94. Watership Down - Richard Adams
95. A Confederacy of Dunces - John Kennedy Toole
96. A Town Like Alice - Nevil Shute
97. The Three Musketeers - Alexandre Dumas
98. Hamlet - William Shakespeare
99. Charlie and the Chocolate Factory - Roald Dahl
100. Les Miserables - Victor Hugo (started, never finished)
No idea why it took me this long to get to watching it, all evidence points to the fact that I probably would have loved it from day 1. In fact I am fairly certain that I used to tease a few of my friends about watching it (because come on, why would anyone disguise a time machine as a phone booth, what do you mean the chameleon circuit is faulty? the hell is a chameleon circuit? no "shut up, it's sci fi" is not a good enough explanation).
Then I get to thinking that I could have had this in my life for the past five years. It's like I've been wasting my life by... not... wasting my life watching television...
I blame some one who writes fanfiction here for making this happen in my life.
I'd get my guache out, but it doesn't have the same movement and functions better for cell painting. Why do I even own that much guache...
Theoretically I could use a diluted paint and it would be so bad, but then I'd have to deal with room mates complaining about the smell of paint thinner (just like they've done about fixative and plaster and clay being baked and varnish and my sketching materials taking over the living room which is probably a legitimate complaint) and that's almost as bad as loosing my deposit.
I need to buy a tarp.
Just pencil on notebook paper for now. The next step (after Sam tells me how not accurate they are, in which case I will PROBABLY do them anyway) is color concepts. Color-pencil, maybe oil pastel and water color if I'm feeling daring... The ending result will be oil paintings. I haven't decided how big yet.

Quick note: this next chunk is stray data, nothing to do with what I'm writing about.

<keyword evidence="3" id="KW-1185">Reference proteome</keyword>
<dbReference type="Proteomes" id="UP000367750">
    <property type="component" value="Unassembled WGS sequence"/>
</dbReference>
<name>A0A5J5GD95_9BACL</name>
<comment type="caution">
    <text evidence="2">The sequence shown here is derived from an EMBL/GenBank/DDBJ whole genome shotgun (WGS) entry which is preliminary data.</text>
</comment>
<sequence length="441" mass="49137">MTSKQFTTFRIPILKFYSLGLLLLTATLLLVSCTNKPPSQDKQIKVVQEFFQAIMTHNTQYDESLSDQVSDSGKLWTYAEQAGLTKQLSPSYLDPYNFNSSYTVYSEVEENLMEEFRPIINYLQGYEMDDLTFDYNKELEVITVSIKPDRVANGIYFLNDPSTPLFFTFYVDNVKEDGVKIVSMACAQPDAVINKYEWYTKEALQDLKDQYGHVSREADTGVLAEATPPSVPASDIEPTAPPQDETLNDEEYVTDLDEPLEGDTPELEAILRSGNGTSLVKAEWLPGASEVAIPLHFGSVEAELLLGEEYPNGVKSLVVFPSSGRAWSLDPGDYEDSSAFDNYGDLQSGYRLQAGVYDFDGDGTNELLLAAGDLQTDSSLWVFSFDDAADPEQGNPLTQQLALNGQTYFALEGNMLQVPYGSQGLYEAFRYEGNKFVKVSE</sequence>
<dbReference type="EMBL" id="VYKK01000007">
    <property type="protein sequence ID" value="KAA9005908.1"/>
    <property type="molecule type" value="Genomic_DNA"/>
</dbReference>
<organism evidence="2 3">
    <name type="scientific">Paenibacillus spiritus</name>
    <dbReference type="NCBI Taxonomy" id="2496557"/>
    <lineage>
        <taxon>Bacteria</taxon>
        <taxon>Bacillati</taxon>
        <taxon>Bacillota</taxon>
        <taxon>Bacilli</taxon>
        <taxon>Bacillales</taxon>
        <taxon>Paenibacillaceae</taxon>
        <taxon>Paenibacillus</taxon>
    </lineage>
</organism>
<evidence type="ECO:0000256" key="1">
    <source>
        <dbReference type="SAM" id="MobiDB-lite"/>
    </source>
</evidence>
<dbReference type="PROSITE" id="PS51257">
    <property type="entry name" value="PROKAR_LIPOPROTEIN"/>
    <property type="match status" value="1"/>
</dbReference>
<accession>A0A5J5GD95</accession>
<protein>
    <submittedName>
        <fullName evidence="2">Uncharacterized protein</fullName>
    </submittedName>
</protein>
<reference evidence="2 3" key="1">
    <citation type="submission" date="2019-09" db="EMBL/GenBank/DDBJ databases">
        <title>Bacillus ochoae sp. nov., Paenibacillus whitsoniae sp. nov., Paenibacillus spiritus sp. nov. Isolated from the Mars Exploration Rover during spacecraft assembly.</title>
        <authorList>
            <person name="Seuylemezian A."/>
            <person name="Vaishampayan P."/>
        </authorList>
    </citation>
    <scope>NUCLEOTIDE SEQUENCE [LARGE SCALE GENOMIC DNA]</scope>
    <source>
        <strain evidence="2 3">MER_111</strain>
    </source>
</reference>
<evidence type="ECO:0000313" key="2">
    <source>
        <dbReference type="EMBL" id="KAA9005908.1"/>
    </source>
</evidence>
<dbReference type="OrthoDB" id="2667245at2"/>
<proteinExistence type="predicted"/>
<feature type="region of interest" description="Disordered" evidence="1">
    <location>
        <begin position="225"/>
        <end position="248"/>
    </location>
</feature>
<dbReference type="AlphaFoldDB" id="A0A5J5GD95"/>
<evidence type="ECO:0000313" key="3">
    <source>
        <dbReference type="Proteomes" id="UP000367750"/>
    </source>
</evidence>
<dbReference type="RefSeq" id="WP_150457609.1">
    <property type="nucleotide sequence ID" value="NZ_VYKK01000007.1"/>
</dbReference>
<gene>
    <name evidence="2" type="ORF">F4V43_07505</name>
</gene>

And of course I had to do both, because I couldn't break the set.
The telephones are surprisingly quiet today, which is just as well because I've caught the bug that's going around the school and am fairly certain I sound like a man. If our admin assistant wasn't sick then I wouldn't have to worry about the phones, but she is (and has been the past two days) and I'm a nice person with a history of minding the phones for the last hour of the school day when it's needed.
Our School Director is rustling around, trying to leave for almost an hour like she does everyday. She walks out the front doors the same time as our buisness manager before walking back in because she parked on the other side of the building. The students sitting in the hall with their acoustic guitars send their farewell wishes a filth time as she passes. One of them starts a particularly complicated and fast series of chords that I can't identify, but remember from yesterday; It sounds beautiful and I feel incredibly ridiculous when my first thought is that it sounds like the wind in the middle of an open field.
The bell rings and the students rush the halls, some wave at me or call out greetings as they walk by.
Even though I can't hear it from where I'm sitting, I know classical music is playing through our PA system and it makes me smile.
Summery: Short character study, I'm still trying to get to know him.
Notes: Started out as a piece of a much larger project. I'm not sure it fits anymore, but I liked it enough that I didn't want to loose it.
( A type of home )